Combustible Celluloid
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With: Liv Tyler (narration)
Written by: n/a
Directed by: Tom Löwe
MPAA Rating: NR
Running Time: 74
Date: 04/09/2021

Awaken (2021)

3 1/2 Stars (out of 4)

Live Savor

By Jeffrey M. Anderson

Awaken, which will debut Friday, April 9, 2021 on major VOD platforms, has inspired two IMDb users to write early reviews. One says "10/10! Amazing!" and the other says "1/10, So bad I could not believe it."

What is Awaken? It's the latest descendent of that legendary film Koyaanisqatsi, which was directed by Godfrey Reggio, presented by Francis Ford Coppola, and released in the United States in 1983. It quickly became a cult phenomenon, packing the Castro Theatre for an entire week.

A Hopi word, "Koyaanisqatsi" translates to "life out of balance." The movie consisted of cityscapes and shots of nature, sometimes with animals or people moving through in fast or slo-motion. There was no narration and no discernible plot. There was only the circular music of Philip Glass.

Koyaanisqatsi inspired two sequels, in 1988 and 2002. Meanwhile, its cinematographer, Ron Fricke, turned director with his own, similar movies Baraka (1992), and Samsara (2011). (The latter was named the Most Beautiful Movie of All Time in a 2015 YouTube video from CineFix.)

Reggio himself returned in 2013 with Visitors, a black-and-white tone poem on human faces, with a new Glass score. Now the cinematographer from that movie, Tom Lowe, has also turned director and made his debut with Awaken.

Reggio is credited as a producer here, alongside filmmaker Terrence Malick, with whom Lowe has also worked (on Knight of Cups and Song to Song).

Awaken does not tell us, but the press notes reveal that Lowe shot his film over the course of five years, in more than 30 countries, in ultra-high definition 4K and using many sophisticated camera techniques.

As with the others in this genre, Awaken is, as those IMDb comments suggest, both a gorgeous, mesmerizing work of cinematic poetry, and also sometimes boring and frustrating.

It opens with super slo-mo images of women wearing headdresses of leaves, walking towards the beach while carrying torches. The movie returns to them several times as they dance around a bonfire, and release their headdresses into the water.

We see children laughing and running joyously, an old farmer carrying a bucket across a field, and fishermen perched atop tenuous-looking wooden posts in the surf.

There are exhilarating aerial shots, swooping over snow-covered mountains or clogged-up freeways, at great speeds.

A beautiful woman cradles two starfish in her hands while diving underwater. In another scene, we get an underside version of a swimming elephant.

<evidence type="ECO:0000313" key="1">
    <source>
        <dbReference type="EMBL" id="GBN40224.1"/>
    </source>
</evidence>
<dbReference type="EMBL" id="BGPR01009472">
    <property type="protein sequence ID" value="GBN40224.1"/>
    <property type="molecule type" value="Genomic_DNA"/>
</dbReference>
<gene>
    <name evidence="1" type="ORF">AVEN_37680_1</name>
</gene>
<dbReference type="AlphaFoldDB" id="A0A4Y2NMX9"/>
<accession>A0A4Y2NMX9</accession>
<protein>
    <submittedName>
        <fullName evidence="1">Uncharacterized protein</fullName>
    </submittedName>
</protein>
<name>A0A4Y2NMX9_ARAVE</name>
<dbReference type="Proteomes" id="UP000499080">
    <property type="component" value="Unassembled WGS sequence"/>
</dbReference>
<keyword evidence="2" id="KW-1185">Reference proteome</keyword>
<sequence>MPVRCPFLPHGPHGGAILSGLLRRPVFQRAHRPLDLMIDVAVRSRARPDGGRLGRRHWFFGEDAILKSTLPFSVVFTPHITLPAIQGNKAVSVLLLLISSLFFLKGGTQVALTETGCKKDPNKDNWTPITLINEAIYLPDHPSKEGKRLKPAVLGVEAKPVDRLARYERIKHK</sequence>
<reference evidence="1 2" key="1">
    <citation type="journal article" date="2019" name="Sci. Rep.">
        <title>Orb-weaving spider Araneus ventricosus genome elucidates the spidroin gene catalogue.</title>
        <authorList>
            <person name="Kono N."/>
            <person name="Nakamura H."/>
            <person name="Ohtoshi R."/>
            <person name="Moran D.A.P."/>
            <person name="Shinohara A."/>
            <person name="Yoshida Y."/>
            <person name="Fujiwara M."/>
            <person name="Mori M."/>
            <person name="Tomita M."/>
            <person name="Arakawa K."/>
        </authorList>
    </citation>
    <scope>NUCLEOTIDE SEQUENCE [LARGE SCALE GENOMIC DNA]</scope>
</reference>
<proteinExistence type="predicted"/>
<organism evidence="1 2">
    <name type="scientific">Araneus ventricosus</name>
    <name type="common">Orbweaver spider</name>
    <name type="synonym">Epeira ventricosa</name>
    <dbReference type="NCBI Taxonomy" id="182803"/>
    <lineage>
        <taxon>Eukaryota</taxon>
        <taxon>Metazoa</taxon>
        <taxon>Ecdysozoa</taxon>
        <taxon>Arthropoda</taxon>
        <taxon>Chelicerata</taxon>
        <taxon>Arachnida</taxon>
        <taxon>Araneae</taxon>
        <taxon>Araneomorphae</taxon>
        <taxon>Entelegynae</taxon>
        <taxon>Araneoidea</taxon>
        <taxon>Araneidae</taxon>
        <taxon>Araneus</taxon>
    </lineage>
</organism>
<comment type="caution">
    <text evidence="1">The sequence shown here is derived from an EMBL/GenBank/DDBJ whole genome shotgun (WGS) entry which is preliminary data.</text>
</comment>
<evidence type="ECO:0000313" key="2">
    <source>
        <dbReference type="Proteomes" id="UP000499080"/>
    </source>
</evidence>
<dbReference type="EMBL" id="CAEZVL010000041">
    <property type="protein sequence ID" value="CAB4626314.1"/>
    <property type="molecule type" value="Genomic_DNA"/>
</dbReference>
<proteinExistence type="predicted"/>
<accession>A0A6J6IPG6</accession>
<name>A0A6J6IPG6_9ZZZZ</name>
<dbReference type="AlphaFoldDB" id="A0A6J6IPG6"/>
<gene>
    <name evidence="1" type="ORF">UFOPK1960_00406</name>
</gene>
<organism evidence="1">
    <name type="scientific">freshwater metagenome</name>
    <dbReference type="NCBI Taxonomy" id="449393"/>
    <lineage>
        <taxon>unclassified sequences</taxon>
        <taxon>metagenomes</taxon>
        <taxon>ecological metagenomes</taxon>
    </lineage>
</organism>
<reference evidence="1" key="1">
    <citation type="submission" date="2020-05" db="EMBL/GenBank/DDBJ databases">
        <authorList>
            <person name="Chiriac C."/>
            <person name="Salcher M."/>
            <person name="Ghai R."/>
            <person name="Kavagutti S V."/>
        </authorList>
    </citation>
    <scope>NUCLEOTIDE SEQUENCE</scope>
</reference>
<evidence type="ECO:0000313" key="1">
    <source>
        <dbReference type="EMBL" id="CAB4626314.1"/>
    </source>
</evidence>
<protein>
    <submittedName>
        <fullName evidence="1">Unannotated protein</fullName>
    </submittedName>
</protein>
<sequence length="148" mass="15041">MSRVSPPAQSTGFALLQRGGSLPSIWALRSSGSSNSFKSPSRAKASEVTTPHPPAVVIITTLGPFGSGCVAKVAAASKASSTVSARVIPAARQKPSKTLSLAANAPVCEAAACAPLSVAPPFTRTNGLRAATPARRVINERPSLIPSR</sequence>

Unlike other films in this genre, Awaken includes narration, credited to Liv Tyler. Her silky voice glides onto the soundtrack only a few times, speaking only a few enigmatic words, little phrases like "point the light to yourself." Yet it seems to fit.

A new music score by Joseph Trapanese (Oblivion, Straight Outta Compton) echoes Glass's early score, gliding from awe-inspiring notes that lift the soul to great heights, to looping, repetitive themes that suggest a circular pattern, life moving in a cycle.

Some shots in the movie appear to be doctored, although it's difficult to say. A long time-lapse shot pointed at the sky through a striking array of tree branches turns from dusk to night, as the stars spin in an arc and a comet shoots across, almost too beautiful to be real.

In another shot, the farmer with the bucket moves in slow-motion, but in the background, birds appear to be fluttering about at normal speed. Is this a camera trick, or perhaps just a trick of the eyes?

One clear section of Awaken is devoted to festivals and celebrations, showing joy and tradition in connection with humans, our many creations, and the relationship of all of it to the earth itself.

So the question hangs over everything: what is the point? Is there a cohesive theme, or a specific order to these images?

Are viewers expected to think about what's in front of us, or simply let our minds drift? Perhaps the answers to all these questions are "yes," but at the same time, perhaps they are the wrong questions. Perhaps there are no questions.

The key to Awaken, as with all the other films in this genre, is that every human will experience the film slightly differently.

Some viewers trained to see cinema only as a narrative storytelling device will be instantly irritated. Other viewers will swim in and out of moments of intellectual reflection or dreamy existence, perhaps just as a dolphin makes a graceful slo-motion jump out of the water and back in again.

And, certainly, some viewers will sometimes lose the thread, checking their watches or thinking about what to have for lunch.

Seen more than once, however, the boring and frustrating parts are liable to change places with the beautiful parts. It could be argued that Awaken itself is as simple, and as complex, as a human being.

Watching it is like having a conversation with someone interesting and wise, and perhaps, at the end of it, we can come away with our eyes a little more open.

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